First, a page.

Mohr's "Laserglyphs" phase (1991-1992) is based on the six-dimensional hypercube. This geometrically defined structure has thirty-two diagonals. The two endpoints of each diagonal lie diametrically opposite in the structure. A diagonal-path is the connection of two such diametric points through the network of edges of this complex structure. In a 6D hypercube, each of these thirty-two diagonals have 720 different diagonal-paths. For each "Laserglyphs" piece, a random selection of four diagonal-paths from this repertoire of 23040 (32x720) possible paths is made. The 2D dimensional projection of such groups of four are cut out of a metal plate by a laser to form a relief, such as in "P-486-Q" (1992). "P-480/010110" (1992) shows the 720 diagonal-paths between between two diagonally opposite points in the 6D structure.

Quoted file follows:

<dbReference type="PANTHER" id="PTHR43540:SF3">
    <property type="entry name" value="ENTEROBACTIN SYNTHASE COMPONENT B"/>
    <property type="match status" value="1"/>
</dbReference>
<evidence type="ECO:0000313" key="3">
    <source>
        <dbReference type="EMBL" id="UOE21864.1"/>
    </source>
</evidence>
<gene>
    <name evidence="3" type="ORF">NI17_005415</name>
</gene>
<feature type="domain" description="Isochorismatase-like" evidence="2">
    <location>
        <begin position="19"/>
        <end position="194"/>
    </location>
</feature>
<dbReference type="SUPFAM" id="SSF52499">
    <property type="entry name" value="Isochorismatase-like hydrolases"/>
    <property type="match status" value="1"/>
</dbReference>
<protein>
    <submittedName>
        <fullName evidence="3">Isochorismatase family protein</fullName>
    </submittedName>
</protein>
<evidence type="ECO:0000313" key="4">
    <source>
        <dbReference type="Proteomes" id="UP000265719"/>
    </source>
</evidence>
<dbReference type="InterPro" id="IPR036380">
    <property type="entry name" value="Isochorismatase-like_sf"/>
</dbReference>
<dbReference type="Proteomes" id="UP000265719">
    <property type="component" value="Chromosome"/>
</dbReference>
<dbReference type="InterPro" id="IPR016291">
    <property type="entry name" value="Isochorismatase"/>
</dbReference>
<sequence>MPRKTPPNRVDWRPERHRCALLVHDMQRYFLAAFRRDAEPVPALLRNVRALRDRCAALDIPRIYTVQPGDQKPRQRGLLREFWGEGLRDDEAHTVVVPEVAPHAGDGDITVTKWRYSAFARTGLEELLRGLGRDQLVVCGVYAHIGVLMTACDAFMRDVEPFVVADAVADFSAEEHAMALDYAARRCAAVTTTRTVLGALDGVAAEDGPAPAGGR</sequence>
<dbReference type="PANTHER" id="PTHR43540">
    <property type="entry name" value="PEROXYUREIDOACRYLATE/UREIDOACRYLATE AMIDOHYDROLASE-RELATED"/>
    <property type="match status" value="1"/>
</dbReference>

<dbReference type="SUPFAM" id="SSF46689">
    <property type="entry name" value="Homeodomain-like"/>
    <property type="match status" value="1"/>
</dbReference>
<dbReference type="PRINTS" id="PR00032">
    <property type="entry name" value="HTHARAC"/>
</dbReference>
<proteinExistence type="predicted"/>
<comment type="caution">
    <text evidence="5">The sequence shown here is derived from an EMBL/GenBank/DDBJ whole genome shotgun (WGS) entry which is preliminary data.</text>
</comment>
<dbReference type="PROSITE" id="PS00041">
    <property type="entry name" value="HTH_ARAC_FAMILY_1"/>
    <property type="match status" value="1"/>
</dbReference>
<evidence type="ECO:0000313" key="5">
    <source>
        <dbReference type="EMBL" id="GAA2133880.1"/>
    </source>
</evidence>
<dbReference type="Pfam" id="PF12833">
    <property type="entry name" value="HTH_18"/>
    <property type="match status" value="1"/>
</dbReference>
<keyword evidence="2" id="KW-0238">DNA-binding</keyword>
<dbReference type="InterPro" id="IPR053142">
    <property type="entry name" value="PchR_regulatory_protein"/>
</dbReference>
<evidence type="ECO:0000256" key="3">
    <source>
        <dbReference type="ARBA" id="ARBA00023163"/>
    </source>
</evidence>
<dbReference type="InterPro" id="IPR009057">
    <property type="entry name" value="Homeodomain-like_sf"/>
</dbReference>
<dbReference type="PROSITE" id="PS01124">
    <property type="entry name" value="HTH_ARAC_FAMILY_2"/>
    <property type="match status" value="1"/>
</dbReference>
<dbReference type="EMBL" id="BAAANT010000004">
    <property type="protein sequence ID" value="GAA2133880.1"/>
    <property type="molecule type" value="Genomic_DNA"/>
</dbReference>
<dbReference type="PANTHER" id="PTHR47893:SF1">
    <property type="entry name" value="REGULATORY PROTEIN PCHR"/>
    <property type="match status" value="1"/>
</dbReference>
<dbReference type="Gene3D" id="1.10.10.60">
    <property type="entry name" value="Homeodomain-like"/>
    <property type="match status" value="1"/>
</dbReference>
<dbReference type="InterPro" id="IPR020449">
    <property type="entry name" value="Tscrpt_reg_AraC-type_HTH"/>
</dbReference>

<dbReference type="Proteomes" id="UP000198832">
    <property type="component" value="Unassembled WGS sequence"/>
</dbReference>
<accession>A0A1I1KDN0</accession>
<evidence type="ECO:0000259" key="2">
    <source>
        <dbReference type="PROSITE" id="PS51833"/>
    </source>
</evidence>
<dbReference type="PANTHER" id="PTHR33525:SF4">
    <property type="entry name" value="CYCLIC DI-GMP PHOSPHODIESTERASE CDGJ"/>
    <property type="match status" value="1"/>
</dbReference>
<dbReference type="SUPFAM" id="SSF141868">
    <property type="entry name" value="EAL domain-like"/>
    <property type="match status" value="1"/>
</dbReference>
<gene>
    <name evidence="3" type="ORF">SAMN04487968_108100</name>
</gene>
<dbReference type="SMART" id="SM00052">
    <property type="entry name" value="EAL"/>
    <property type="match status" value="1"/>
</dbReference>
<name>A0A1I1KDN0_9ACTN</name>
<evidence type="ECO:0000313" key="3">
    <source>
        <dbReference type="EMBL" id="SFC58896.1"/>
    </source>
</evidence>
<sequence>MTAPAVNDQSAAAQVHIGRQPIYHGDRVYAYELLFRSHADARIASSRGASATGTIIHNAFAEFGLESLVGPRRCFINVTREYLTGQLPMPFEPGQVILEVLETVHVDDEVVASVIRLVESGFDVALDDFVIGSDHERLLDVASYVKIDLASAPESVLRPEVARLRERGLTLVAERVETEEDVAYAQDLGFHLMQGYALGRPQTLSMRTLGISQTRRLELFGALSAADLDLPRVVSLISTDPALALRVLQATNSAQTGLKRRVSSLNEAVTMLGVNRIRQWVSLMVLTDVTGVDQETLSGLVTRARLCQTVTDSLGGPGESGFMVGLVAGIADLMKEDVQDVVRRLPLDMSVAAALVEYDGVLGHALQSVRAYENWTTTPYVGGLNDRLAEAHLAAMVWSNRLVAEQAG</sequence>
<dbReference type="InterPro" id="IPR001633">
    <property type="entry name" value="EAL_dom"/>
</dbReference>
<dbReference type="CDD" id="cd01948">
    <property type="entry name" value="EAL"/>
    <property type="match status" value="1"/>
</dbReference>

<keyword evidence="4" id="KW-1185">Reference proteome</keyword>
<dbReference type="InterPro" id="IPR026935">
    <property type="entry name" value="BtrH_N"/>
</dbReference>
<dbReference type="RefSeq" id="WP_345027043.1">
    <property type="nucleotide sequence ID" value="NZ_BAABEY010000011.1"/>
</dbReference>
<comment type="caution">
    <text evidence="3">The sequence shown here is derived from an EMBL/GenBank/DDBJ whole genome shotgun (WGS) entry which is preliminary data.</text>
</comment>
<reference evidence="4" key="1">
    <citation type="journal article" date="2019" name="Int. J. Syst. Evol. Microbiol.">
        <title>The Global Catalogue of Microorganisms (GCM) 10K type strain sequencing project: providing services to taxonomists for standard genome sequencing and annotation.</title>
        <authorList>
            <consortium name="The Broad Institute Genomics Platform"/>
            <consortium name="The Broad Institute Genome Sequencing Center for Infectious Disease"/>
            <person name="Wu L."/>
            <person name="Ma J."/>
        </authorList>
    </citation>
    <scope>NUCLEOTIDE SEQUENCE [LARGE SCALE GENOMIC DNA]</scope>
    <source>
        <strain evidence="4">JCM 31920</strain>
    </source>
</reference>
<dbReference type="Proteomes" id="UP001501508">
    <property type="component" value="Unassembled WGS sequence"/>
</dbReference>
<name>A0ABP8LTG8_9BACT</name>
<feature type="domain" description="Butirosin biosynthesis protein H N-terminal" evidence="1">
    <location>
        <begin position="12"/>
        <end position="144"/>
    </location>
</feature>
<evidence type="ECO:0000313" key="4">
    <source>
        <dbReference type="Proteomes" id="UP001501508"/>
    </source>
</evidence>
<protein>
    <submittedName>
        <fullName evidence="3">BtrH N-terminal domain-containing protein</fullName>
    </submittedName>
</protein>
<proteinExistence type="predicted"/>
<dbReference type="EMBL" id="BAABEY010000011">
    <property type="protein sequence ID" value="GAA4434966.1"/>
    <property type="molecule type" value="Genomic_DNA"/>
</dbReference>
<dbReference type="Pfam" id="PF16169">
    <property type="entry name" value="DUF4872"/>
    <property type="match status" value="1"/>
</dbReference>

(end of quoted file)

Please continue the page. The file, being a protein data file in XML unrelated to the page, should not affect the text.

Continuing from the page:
About Manfred Mohr
Influenced by his experience as a jazz musician and by German philosopher Max Bense’s theories on rational aesthetics, Manfred Mohr has been an innovator in the field of computer-generated art. To manipulate, for example, the myriad variations of the 11-dimension hypercube, Mohr created algorithms in FORTRAN programming language and printed them on flatbed plotters before the advent of laser printers. Mohr’s “Klangfarben” series (2008) features paintings and digital animation of brightly colored diagonal lines and intersecting planes against a flat black background.
German, b. 1938, Pforzheim, Germany